# FZ200 Diffraction Limit - Panasonic Tech Service

Started Aug 27, 2013 | Discussions thread
Re: Diffraction Limit - A bit of revision.

photoreddi wrote:

J C Brown wrote:

photoreddi wrote:

J C Brown wrote:

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As you have correctly stated:

The equation for the diffraction limit is

sin(angular resolution) = 1.22x(wavelength/aperture diameter)

However it is important to recognise that the above equation defines an “angular” limit

To relate that to the corresponding linear limit at the focal plane it is necessary to take account of the focal length. What follows is based on my Napier University lecture notes.

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Have you taken this into account?

Yes I have. If you read my post again carefully you should find that it is entirely consistent with the Cambridge in colour Technical Note which you quote.

In particular if you check the final equation for the diameter of the Airy disc "d" you will see that d = 2.44 x N x lambda defends only on the F/No N and the wavelength lambda and is therefore independent of focal length.

Perhaps I should have emphasised that fact and stated that the analysis I presented was entirely consistent with the results of ianperegians resolution tests and with the resolution tests that I've done with my FZ50 and TZ30. See for example: Resolution measurements - TZ30 (ZS20) - Many images

Technical Note: Independence of Focal Length
Since the physical size of an aperture is larger for telephoto lenses (f/4 has a 50 mm diameter at 200 mm, but only a 25 mm diameter at 100 mm), why doesn't the airy disk become smaller? This is because longer focal lengths also cause light to travel further before hitting the camera sensor -- thus increasing the distance over which the airy disk can continue to diverge. The competing effects of larger aperture and longer focal length therefore cancel, leaving only the f-number as being important (which describes focal length relative to aperture size).

http://www.cambridgeincolour.com/tutorials/diffraction-photography.htm

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I agree with both your assertion that the size of the Airy disc "independent of focal length." and CinC's tech. note that states the same. But I don't see how this jibes with your earlier statement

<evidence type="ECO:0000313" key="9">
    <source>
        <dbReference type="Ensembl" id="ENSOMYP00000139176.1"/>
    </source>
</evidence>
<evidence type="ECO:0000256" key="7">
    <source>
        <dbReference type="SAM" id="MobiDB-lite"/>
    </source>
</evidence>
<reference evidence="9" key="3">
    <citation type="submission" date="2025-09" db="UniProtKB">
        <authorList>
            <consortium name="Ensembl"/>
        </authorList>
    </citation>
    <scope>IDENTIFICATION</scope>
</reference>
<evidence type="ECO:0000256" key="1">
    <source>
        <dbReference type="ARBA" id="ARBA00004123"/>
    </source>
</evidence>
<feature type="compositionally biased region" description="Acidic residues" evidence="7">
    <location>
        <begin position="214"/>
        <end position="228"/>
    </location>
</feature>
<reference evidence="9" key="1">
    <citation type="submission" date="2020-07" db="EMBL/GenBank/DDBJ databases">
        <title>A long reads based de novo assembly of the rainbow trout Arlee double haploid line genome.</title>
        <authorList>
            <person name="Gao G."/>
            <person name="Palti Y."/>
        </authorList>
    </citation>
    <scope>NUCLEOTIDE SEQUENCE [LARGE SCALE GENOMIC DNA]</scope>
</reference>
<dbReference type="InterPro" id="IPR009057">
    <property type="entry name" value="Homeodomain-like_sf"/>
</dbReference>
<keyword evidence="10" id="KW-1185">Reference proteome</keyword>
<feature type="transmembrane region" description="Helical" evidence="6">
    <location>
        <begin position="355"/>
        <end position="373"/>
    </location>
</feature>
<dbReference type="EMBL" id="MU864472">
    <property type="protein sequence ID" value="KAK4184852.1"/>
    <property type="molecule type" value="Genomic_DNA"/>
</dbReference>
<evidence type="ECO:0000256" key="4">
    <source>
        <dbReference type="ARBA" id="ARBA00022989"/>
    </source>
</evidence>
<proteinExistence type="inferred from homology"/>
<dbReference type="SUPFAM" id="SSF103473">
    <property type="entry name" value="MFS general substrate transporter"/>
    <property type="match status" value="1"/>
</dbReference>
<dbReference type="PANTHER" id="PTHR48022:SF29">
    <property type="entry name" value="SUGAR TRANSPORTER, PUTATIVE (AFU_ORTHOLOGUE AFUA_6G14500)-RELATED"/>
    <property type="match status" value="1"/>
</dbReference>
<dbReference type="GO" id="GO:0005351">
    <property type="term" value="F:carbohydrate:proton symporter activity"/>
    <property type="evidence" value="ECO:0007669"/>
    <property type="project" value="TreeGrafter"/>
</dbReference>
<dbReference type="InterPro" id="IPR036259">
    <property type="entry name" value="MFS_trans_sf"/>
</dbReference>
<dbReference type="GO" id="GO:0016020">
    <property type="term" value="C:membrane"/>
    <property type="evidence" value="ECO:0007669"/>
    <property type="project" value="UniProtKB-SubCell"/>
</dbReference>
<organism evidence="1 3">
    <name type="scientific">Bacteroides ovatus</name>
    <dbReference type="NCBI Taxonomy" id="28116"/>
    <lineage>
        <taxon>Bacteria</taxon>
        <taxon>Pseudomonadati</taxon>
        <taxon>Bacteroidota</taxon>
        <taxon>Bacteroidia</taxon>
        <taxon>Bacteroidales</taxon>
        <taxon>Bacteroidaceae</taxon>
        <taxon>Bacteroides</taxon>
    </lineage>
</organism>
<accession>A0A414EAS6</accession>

As you have correctly stated:

The equation for the diffraction limit is

sin(angular resolution) = 1.22x(wavelength/aperture diameter)

However it is important to recognise that the above equation defines an “angular” limit

To relate that to the corresponding linear limit at the focal plane it is necessary to take account of the focal length.

Which appears to be saying that the diffraction limit is a function of the focal length. Am I misinterpreting something or did you not state this quite as well as you intended?

I had hoped that as indicated by my use of a bold font I'd made it clear that it is only the angular size of the airy disc that is independent of the focal length and that for any specific aperture diameter the linear size is directly proportionalto the focal length.

Consider the case of two lenses with an aperture D of 25 mm but focal lengths of 50 mm and 100 mm.

As the diameter of the aperture is the same for both they will both have the same angular resolution "1.22 x lambda/25". However as the focal length of the 100 mm lens is double that of the 50 mm lens the linear size, i.e. the diameter of the Airy disc for the 100 mm lens will be double that for the 50 mm lens.

However as both have a 25 mm aperture the 100 mm lens is an F/4 lens while the 50 mm lens is an F/2 lens. If the aperture of the 50 mm lens is reduced to 12.5 mm to make it an F/4 lens then its angular resolution will become "1.22 x lambda/12.5" and so double the linear size of its Airy disc to match that of the 10 mm lens, thus confirming that the linear diameter of the Airy disc is directly related to the F/No.

I hope that helps clarify your understanding of diffraction focal length and F/No.

Bye the way, I found your "Resolution measurements - TZ30 (ZS20)" post interesting and it shows a prodigious amount of effort, but you ended it with "I hope that the information and test results provided in this post will be of some value to owners of TZ30 (ZS20) and similar cameras." and from reading many reviews it seems that my ZS7 is sufficiently inferior optically that your ZS20 data probably won't tell me much about the ZS7.